Louvre Museum and Versailles Palace evacuated after bomb threats with France on alert

French police say the Louvre Museum and Versailles Palace evacuated visitors and staff after receiving bomb threats

Angela Charlton,Jeffrey Schaeffer
Saturday 14 October 2023 16:26 BST

The Louvre Museum in Paris and Versailles Palace evacuated visitors and staff Saturday after receiving bomb threats, police said. The French government started deploying 7,000 troops to increase security around the country after a fatal school stabbing by a suspected Islamic extremist.

The evacuations of two of the world's most-visited tourist sites come amid heightened vigilance around France following Friday's school attack, and global tensions linked to the war between Israel and Hamas. President Emmanuel Macron's government is worried about fallout from the war in France.

Alarms rang out through the Louvre when the evacuation was announced, and in the underground shopping center beneath its signature pyramid. The Louvre communication service said no one was hurt. Paris police said officers searched the museum after it received written bomb threats.

Police cordoned off the monument from all sides, and the underground access, as international tourists and other visitors streamed out. Videos posted online showed people leaving, some hurriedly and some stopping to take photos, others apparently confused about what was happening.

The Louvre, home to masterpieces such as the Mona Lisa, welcomes between 30,000 and 40,000 visitors per day and several million annually.

The former royal palace at Versailles also received bomb threats, and the palace and its sprawling gardens were being evacuated while police examine the area, according to national police. A major Paris train station, Gare de Lyon, was being evacuated after the discovery of a possible bottle explosive, police said.

Earlier Saturday, Macron's office announced the mobilization of 7,000 soldiers by Monday night, after the government heightened the national threat alert in the wake of the school attack in the northern city of Arras. The “attack emergency” threat posture allows the government to temporarily deploy extra troops to protect public places, among other measures.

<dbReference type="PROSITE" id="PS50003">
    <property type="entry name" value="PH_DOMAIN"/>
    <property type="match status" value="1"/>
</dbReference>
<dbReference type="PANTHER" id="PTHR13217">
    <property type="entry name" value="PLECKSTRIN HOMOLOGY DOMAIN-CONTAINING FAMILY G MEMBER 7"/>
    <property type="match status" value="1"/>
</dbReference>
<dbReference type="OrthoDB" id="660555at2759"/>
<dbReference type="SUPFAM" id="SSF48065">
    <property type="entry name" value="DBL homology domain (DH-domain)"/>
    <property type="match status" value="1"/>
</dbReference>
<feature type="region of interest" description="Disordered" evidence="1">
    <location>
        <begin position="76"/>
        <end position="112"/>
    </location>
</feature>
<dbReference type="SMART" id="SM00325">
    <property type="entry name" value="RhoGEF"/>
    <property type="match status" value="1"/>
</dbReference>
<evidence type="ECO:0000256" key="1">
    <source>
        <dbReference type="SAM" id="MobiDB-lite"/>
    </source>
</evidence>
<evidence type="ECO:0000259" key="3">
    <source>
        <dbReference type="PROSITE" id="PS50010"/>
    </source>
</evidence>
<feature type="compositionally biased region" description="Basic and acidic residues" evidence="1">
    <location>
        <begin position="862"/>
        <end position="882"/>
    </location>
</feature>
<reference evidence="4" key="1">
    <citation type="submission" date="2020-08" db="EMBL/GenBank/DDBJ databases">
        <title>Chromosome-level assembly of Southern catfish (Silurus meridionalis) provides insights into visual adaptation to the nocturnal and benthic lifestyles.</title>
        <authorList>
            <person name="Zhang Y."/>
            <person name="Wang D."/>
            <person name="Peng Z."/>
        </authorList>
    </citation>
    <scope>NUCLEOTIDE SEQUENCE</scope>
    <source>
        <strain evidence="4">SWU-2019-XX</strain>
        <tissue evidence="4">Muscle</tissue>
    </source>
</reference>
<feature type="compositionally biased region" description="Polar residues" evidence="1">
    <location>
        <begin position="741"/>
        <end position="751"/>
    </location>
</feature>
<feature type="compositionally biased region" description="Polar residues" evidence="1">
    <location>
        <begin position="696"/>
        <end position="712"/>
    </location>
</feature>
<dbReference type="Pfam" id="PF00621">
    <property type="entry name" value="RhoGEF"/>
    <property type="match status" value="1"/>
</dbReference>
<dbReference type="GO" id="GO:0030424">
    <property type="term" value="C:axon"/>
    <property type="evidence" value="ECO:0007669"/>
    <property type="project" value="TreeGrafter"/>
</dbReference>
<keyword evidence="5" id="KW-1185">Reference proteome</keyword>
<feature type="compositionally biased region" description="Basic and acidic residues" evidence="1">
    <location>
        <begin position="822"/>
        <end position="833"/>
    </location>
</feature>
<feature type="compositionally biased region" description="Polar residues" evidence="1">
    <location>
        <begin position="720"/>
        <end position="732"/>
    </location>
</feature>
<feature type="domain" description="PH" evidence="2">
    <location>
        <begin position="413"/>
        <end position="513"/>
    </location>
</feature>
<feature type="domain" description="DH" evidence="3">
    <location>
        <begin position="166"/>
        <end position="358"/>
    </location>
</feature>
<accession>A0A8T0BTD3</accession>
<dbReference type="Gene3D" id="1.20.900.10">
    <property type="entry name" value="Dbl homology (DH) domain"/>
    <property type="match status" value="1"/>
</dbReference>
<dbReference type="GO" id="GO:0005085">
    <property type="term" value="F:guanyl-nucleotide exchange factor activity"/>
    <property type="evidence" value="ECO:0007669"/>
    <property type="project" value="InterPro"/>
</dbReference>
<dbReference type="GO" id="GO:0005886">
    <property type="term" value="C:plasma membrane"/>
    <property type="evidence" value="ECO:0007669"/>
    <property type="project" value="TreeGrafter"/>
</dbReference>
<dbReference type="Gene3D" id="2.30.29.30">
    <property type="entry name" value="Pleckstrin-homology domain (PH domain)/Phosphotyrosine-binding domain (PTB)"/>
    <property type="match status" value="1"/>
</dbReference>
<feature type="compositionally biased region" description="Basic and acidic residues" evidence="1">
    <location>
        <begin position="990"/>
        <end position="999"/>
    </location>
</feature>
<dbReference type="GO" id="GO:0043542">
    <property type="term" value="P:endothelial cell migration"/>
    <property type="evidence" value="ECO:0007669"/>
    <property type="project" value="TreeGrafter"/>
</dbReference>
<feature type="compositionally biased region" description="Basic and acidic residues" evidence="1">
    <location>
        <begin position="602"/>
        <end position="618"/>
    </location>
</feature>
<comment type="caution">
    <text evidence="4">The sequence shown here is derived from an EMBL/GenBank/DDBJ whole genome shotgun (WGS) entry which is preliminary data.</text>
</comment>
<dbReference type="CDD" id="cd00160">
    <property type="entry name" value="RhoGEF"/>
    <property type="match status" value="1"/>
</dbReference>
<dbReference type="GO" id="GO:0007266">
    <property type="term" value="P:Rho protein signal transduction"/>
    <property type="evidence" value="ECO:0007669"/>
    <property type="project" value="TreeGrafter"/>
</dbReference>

Counterterrorism authorities are investigating the Arras stabbing, and the suspected assailant and several others are in custody, prosecutors said. The attacker’s exact motive remains unclear, and he is reportedly refusing to speak to investigators.

The suspect had been under recent surveillance by intelligence services for Islamic radicalization. He was detained Thursday for questioning based on his phone conversations in recent days, but investigators found no sign that he was preparing an attack, Interior Minister Gerald Darmanin said. He said French intelligence suggested a link between the war in the Middle East and the suspect’s decision to act.

Court documents viewed by The Associated Press show the suspect, identified by prosecutors as Mohammed M., is from the Ingushetia region in Russia’s Caucasus Mountains, which neighbors Chechnya.

Some schoolchildren, parents and personnel returned to the Gambetta-Carnot school Saturday, as police stood guard outside. Classes were canceled, but the school reopened for those who wanted to come together or seek support.

Trauma specialists described the importance of addressing the emotions and revisiting the scene soon after horrific events. One mother said she came with her 17-year-old daughter in a show of defiance against extremism, and to overcome the fear of returning to a site where children were locked down for hours after the stabbing.

Another mother came to seek guidance from counselors about how to support her two sons, who witnessed the attack in their schoolyard.

“As adults, we are managing with difficulty to take a step back, but for them, they’re children,″ said Emily Noge, arriving at the school with her sons and partner.

’’It’s always the same moments that come back: The schoolyard, the chairs to protect themselves, the stabbings, the whys. ’Why us? Why Arras? Why the teachers? They were good teachers. They were there to protect us,‴ she said.

For many, the attack echoed the killing of another teacher, Samuel Paty, almost exactly three years ago near his Paris area school. He was beheaded by a radicalized Chechen later killed by police.

All French middle schools and high schools will open later Monday so that staff can talk about the attack, and prepare to reassure students and address what happened, the Education Ministry announced. Each establishment will hold a minute of silence to reflect and honor victims of all attacks targeting schools.

Macron urged the people of France to “stay united.”


Schaeffer reported from Arras, France. Associated Press journalists Thomas Padilla in Paris and Nicolas Garriga in Arras, France contributed to this report.

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